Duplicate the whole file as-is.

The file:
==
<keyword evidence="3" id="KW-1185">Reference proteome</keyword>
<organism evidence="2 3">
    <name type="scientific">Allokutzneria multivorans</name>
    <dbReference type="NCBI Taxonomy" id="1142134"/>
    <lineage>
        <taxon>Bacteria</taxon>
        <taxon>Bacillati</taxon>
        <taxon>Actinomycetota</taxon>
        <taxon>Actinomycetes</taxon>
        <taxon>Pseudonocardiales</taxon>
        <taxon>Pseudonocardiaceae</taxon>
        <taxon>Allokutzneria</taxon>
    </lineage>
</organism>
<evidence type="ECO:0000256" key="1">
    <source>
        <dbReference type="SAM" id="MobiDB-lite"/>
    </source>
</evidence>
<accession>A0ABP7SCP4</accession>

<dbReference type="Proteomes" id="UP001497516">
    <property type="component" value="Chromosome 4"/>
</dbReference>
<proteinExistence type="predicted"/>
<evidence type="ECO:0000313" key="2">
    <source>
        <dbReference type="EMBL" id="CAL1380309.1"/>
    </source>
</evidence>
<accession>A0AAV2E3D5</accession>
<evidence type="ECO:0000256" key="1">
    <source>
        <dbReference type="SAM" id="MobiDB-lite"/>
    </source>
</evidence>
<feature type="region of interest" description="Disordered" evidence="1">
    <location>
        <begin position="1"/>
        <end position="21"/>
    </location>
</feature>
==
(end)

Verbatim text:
<keyword evidence="3" id="KW-1185">Reference proteome</keyword>
<organism evidence="2 3">
    <name type="scientific">Allokutzneria multivorans</name>
    <dbReference type="NCBI Taxonomy" id="1142134"/>
    <lineage>
        <taxon>Bacteria</taxon>
        <taxon>Bacillati</taxon>
        <taxon>Actinomycetota</taxon>
        <taxon>Actinomycetes</taxon>
        <taxon>Pseudonocardiales</taxon>
        <taxon>Pseudonocardiaceae</taxon>
        <taxon>Allokutzneria</taxon>
    </lineage>
</organism>
<evidence type="ECO:0000256" key="1">
    <source>
        <dbReference type="SAM" id="MobiDB-lite"/>
    </source>
</evidence>
<accession>A0ABP7SCP4</accession>

<dbReference type="Proteomes" id="UP001497516">
    <property type="component" value="Chromosome 4"/>
</dbReference>
<proteinExistence type="predicted"/>
<evidence type="ECO:0000313" key="2">
    <source>
        <dbReference type="EMBL" id="CAL1380309.1"/>
    </source>
</evidence>
<accession>A0AAV2E3D5</accession>
<evidence type="ECO:0000256" key="1">
    <source>
        <dbReference type="SAM" id="MobiDB-lite"/>
    </source>
</evidence>
<feature type="region of interest" description="Disordered" evidence="1">
    <location>
        <begin position="1"/>
        <end position="21"/>
    </location>
</feature>